WOODEN WON­DERS

The Sunday Telegraph - Sunday - - Cover Story -

SO­PHIE SELLU, WOOD­WORKER

“Christ­mas can be a time of so much waste, from the sin­gle-use plas­tics in pack­ag­ing, to even our Christ­mas trees,” wood­worker So­phie Sellu says, sit­ting in her bright white stu­dio in south Lon­don, her wooden cre­ations hang­ing on the wall be­hind her. “It’s far nicer to make your own present, and to re­cy­cle some­thing in the process.”

She is in the midst of a Christ­mas rush as she makes 200 items, from spoons to chop­ping boards, to sell on her web­site and at fairs. “I think peo­ple like the fact that each item is re­ally per­sonal,” she says. “You can’t buy two of the same thing, so no one ever gets the same present.”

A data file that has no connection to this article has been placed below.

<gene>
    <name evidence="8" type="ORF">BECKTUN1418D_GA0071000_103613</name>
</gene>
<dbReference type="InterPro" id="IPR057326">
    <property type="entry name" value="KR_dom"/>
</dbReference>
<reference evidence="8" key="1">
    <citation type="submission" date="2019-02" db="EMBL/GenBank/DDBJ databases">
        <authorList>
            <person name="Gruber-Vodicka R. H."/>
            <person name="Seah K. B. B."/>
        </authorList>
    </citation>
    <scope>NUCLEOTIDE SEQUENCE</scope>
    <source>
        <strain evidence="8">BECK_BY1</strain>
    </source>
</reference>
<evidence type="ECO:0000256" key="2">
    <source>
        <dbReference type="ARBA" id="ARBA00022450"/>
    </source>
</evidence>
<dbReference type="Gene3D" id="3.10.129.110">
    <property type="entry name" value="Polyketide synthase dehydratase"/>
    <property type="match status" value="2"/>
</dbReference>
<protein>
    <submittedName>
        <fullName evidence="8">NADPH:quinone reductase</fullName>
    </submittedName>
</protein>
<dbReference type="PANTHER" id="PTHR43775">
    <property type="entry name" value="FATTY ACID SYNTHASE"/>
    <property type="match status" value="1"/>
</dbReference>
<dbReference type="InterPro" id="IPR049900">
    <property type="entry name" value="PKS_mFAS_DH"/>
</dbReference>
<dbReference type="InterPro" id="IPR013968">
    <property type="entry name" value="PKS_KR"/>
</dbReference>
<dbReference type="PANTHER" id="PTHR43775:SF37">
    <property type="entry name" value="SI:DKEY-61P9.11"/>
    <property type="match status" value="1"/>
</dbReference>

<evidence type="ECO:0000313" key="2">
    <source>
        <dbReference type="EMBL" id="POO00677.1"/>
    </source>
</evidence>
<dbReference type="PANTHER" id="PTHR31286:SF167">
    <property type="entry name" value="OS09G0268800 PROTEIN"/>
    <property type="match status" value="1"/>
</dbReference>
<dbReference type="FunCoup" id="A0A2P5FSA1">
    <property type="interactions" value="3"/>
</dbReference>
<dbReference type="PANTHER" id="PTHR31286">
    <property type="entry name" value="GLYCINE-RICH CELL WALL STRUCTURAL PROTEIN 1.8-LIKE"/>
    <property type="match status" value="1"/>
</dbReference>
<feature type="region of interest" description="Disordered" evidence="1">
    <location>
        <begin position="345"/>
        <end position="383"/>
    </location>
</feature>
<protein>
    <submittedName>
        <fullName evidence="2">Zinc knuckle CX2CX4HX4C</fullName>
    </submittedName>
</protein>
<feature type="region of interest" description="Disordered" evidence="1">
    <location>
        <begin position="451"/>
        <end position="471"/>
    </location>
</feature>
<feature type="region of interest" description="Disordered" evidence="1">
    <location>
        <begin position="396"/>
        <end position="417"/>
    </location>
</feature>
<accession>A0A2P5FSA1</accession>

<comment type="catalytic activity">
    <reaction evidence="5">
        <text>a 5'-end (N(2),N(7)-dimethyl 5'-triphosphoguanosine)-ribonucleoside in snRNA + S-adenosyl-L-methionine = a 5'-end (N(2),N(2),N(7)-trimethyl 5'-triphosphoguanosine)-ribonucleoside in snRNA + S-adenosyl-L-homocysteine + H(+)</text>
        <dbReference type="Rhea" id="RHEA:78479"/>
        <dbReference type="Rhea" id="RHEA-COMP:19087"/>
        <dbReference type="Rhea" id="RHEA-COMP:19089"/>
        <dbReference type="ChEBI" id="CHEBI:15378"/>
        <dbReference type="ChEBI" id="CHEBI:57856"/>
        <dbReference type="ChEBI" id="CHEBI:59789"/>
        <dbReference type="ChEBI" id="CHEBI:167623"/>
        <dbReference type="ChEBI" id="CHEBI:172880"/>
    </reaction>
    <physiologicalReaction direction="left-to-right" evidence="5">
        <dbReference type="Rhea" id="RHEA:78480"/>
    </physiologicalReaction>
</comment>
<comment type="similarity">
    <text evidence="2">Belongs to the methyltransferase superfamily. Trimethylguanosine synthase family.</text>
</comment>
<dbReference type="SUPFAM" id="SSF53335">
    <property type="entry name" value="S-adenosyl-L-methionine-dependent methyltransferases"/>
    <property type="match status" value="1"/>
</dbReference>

For years, all her friends and fam­ily re­ceived hand­crafted wooden gifts as Sellu, who learned wood­work at school, made them as a break from her day job in vis­ual mer­chan­dis­ing. Sens­ing a busi­ness op­por­tu­nity, she quit her job and, sup­ported by a grant from the Prince’s Trust, started a busi­ness sell­ing her beau­ti­fully carved wooden prod­ucts.

Now, friends hop­ing for a Christ­mas present from Sellu will have to wait un­til the last postage date has passed and she has ful­filled all her paid-for items, be­fore “I see how much time I have left,” she laughs.

All her tim­ber is sourced from waste, be it a wardrobe in a skip or old pan­elling on a build­ing site. “It’s nice to give life to some­thing that was thought of as waste,” she says. She spends about four hours a day mak­ing – “it’s tough on your hands” – and the rest of the time teach­ing work­shops, in­clud­ing ones for cor­po­rate clients such as Ap­ple­ton Es­tate Rum and a range of ar­chi­tec­tural firms. Any­one, she says, can learn to carve. “It just takes time and pa­tience. The longer you take on an item, I find, the prouder you are in the end.” For de­tails on prod­ucts and work­shops, visit grainand­knot.com

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